Length: 100'- 5/8" long
Beam: 30'-0" wide
Draft: 5'-6" deep at keel
Displacement: 160 tons (Best estimate)
Engine: Steam boiler operating a genuine "Gallows A- Frame Walking Beam Engine". Modeled after the type found on the steamer "Francis Skiddy" of the gold rush era, circa 1900's.
Built: Hull sections built at the Tampa Bay Drydock Co. But then assembled at WDW's Drydock and Central Shops, during 1970.
Above: The pilothouse of an Osceola-class steamship. With all the polished brass, the mohogany and teak wood, it had a very nice aroma inside. The window panels were raised and lower using the leather straps. This is actually the pilothouse of the Ports-O-Call, but it is the same design of the first Southern Seas' pilothouse as well. The brass steering tiller can be seen, and the ship's telegraph is a working version connected to the other one in the Boiler Room. It was actually used to signal the Engineer, about the speed and direction for the ship's movements.
The steam whistle pull-handle hangs from above, as does the aim-handle for the brass spotlight. The black handles are thruster controls to move the ship sideways if needed. There are duplicate buttons outside as remote controls. Most classic vessels have wooden pilothouses so it will not interfere with magnetic compasses, and other navigational aids. The brass binnacle in front of the ship's tiller, contains a floating compass.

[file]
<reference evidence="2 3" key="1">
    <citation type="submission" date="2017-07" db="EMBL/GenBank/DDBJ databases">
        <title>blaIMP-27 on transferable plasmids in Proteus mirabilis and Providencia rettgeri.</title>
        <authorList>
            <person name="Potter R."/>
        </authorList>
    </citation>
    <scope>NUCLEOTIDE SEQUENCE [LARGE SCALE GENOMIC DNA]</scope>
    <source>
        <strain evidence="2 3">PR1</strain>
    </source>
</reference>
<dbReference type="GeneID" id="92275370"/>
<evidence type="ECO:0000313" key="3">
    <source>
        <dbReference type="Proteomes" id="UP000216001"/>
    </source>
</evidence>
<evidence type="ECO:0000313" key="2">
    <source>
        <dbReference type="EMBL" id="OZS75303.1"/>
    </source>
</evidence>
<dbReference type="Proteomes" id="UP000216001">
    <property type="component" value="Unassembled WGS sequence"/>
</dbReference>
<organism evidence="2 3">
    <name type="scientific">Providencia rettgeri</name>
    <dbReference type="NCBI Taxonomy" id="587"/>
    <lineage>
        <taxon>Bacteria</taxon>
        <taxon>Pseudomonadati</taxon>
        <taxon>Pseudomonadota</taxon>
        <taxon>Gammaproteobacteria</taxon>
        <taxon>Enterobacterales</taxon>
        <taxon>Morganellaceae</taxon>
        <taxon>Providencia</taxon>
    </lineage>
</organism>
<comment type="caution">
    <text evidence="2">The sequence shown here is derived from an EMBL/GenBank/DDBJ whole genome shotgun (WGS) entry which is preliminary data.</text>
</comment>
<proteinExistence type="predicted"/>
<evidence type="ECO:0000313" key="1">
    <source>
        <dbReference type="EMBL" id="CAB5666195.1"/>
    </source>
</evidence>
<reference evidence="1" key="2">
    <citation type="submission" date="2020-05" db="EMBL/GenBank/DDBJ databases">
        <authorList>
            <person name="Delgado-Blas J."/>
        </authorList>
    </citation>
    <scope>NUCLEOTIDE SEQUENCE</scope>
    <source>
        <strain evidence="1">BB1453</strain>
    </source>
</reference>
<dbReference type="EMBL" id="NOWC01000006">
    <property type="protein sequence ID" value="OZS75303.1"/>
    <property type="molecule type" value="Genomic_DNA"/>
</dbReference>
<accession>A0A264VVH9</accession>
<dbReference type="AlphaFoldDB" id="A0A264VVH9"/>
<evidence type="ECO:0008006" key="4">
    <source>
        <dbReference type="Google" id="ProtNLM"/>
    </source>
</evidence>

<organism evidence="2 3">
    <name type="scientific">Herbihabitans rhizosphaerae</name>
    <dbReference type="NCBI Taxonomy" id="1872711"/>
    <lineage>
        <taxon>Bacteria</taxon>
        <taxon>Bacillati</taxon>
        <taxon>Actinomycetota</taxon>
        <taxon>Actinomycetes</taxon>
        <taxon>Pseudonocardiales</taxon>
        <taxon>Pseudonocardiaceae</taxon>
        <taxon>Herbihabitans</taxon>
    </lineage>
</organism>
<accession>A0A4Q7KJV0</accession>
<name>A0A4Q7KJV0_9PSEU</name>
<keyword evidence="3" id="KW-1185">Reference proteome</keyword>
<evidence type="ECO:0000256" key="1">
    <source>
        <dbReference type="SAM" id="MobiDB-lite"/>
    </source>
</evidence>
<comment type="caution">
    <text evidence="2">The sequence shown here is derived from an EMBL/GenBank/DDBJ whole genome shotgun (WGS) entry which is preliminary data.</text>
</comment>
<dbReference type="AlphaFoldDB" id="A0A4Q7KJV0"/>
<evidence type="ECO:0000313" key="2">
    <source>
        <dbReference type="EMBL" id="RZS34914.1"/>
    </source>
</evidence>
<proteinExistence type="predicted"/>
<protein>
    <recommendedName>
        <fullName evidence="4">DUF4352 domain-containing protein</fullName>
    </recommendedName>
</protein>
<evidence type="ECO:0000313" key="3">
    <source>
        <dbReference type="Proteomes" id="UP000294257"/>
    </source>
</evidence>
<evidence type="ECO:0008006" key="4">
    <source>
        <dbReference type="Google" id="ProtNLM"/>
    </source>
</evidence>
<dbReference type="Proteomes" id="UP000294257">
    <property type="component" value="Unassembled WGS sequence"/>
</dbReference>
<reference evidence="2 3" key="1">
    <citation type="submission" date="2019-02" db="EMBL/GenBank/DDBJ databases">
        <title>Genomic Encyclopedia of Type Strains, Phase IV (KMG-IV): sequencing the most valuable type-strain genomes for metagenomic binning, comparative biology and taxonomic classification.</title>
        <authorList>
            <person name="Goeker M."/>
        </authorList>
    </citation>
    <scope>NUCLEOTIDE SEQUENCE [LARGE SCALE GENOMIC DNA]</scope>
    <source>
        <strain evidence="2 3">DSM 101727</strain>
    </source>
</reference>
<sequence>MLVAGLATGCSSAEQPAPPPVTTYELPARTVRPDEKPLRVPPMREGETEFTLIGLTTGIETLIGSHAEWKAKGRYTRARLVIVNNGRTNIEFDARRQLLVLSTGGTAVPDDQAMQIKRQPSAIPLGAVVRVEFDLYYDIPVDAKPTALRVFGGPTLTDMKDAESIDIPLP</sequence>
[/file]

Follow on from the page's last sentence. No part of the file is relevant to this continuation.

The original "Southern Seas" ( I ) - an authentic steamship -
- The first "Southern Seas" was built in 1969 and completed by 1971, at the Disney Central Shops and Drydock. Her wooden and fiberglass-encased hull was built in sections at the Tampa Bay Drydock Company, in Tampa, Florida. Along with the rudder for steering, the side-paddlewheels were the sole means of propulsion for the ship. There were no propellers, like on the later Ferryboats, and other Disney watercraft vessels.
- These two Walt Disney World steamships were going to be unique! They were an engineering marvel. Nothing like them had been built since the turn of the century, from the 1870's to the 1900's. A more leisurely way to travel, and perfectly matching the theme of the Magic Kingdom's entrance land, of Main Street U.S.A.
- The Southern Seas operated in regular service from 1971, until about 1975. A relatively short time. Her wooden "egg-crate" compartmented hull was badly damaged in a maintenance flooding accident in Drydock, and her hull also was rotted due to the effects of the resulting water damage. After 2 years of evaluation, the ship was finally raised up out of the water in 1976, and towed back on the Drydock Hill. Certain engine parts and fittings were saved, for the next ship. It was then scrapped by a bulldozer, sometime in mid-1977.